Note: Where: (M±SD) = Mean ± Standard Division. (TCh), Total Leaf Chlorophyll, pH of leaf extract, (A.A) Ascorbic Acid Content, (RWC) Relative Water Content and Air Pollution Tolerance Index (APTI). a,b,c,d,f and e = Means within the same column with different superscripts are significantly different at (P<0.05) level.
Leaf Extract pH
Values of pH for leaves extract found in acidic rang as most species had pH values lower than six (Table 1 & Figure 2). pH 4.63 and 4.59, minimum values, were recorded in leaves of Eucalyptus camaldulensis and Conocarpus lonciforius respectively. In leaves of F. altissima and Cardia sebestena maximum values of pH was found (7.357 and 7.047 respectively).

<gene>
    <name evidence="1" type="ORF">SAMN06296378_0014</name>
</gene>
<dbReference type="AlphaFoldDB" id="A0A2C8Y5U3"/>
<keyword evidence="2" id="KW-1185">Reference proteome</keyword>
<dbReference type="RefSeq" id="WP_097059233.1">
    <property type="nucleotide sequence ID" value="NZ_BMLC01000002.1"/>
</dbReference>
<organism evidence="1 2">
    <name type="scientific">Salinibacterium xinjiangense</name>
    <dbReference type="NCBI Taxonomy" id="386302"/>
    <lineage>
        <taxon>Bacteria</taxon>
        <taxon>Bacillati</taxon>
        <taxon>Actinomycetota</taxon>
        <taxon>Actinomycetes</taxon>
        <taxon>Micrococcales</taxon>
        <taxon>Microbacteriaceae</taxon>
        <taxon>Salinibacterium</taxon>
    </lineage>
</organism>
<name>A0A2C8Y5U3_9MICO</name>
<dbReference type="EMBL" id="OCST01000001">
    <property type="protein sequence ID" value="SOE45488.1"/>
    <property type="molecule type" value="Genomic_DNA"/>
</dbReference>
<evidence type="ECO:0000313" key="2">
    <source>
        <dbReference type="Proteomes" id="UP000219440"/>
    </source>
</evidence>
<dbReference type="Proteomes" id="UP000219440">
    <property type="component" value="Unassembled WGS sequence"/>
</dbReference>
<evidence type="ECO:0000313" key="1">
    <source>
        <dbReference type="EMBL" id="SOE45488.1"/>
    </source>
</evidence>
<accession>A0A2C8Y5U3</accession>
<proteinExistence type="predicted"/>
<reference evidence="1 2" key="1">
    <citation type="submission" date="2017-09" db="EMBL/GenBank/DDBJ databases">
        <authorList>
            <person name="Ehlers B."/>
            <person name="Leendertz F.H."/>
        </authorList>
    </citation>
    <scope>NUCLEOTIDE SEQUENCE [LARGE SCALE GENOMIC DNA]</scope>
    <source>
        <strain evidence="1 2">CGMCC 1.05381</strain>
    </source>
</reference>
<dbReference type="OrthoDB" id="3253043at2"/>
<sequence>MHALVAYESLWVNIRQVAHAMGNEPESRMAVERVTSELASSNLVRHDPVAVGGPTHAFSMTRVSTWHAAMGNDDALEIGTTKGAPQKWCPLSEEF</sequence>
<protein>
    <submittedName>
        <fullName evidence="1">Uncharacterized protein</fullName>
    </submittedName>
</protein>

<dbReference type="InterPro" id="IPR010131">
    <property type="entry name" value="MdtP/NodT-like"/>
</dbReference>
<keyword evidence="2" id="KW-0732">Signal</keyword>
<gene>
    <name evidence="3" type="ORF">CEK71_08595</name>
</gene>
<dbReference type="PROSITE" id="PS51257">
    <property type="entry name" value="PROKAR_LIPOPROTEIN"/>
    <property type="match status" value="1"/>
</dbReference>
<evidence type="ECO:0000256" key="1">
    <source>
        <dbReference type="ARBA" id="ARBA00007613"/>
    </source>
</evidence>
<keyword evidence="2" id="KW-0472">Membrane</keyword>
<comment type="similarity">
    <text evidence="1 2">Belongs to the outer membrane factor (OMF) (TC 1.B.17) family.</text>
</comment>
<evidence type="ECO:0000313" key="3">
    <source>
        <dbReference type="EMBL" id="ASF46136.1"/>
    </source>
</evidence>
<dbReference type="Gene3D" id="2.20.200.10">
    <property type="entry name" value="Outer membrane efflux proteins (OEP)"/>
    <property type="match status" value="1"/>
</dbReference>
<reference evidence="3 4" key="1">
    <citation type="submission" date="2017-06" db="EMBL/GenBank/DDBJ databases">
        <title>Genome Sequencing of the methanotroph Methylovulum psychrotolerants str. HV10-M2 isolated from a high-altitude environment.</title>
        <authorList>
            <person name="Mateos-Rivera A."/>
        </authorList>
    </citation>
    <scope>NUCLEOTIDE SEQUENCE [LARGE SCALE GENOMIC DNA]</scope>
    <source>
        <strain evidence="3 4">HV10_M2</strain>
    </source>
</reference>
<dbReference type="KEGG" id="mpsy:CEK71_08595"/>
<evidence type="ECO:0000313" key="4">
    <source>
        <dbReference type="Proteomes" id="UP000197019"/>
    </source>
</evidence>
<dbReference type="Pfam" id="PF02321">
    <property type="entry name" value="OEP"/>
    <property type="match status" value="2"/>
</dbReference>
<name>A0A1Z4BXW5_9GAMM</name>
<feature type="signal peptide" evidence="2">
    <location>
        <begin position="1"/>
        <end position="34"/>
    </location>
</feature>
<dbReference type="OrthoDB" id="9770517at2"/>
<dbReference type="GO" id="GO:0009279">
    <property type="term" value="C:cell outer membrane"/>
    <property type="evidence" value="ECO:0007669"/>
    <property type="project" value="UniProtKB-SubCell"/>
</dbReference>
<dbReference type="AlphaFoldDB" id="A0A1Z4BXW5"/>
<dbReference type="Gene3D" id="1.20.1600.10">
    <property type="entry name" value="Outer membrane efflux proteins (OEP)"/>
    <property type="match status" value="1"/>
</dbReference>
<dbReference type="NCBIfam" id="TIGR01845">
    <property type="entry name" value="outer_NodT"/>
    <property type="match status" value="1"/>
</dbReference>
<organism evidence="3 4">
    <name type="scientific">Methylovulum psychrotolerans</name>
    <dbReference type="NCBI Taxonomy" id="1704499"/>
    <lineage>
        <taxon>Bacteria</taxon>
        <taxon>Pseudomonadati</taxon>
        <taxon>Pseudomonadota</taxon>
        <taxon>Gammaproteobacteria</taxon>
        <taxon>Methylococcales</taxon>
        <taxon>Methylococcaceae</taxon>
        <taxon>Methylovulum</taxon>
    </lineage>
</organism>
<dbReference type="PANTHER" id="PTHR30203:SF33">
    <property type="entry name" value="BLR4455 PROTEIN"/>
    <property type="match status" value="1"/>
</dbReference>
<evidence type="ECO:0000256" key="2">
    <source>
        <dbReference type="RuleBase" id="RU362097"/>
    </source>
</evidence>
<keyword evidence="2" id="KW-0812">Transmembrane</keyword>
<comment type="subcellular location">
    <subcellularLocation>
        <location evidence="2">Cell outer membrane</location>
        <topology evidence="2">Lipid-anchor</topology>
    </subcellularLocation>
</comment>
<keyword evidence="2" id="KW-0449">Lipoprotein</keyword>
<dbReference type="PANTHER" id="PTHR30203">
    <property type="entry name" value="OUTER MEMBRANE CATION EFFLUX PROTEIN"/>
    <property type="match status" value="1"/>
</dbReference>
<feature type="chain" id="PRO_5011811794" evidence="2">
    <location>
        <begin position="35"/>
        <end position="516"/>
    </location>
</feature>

Ascorbic Acid (AA) Content
As indicated from the results in Table 1 and Figure 3 the highest concentration of ascorbic acid was found in leaves of Albizia lebbek, P. aculeate and E. camaldulensis (0.762; 0.617 and 0.549 mg/g respectively). Leaves of C. sebestena; Conocarpus lonciforius and F. altissima contained the lowest ascorbic acid contents that were 0.038; 0.052 and 0.059 mg/g respectively.
Relative Water Content (RWC)
The relative water content in the study species was found to be ranged from a minimum value of 53.28% in leaves of P. aculeate to a maximum value of 87.603 and 85.70% in leaves of F. altissima and C. sebestena respectively (Table 1 & Figure 4).
Air Pollution Tolerance Index (APTI)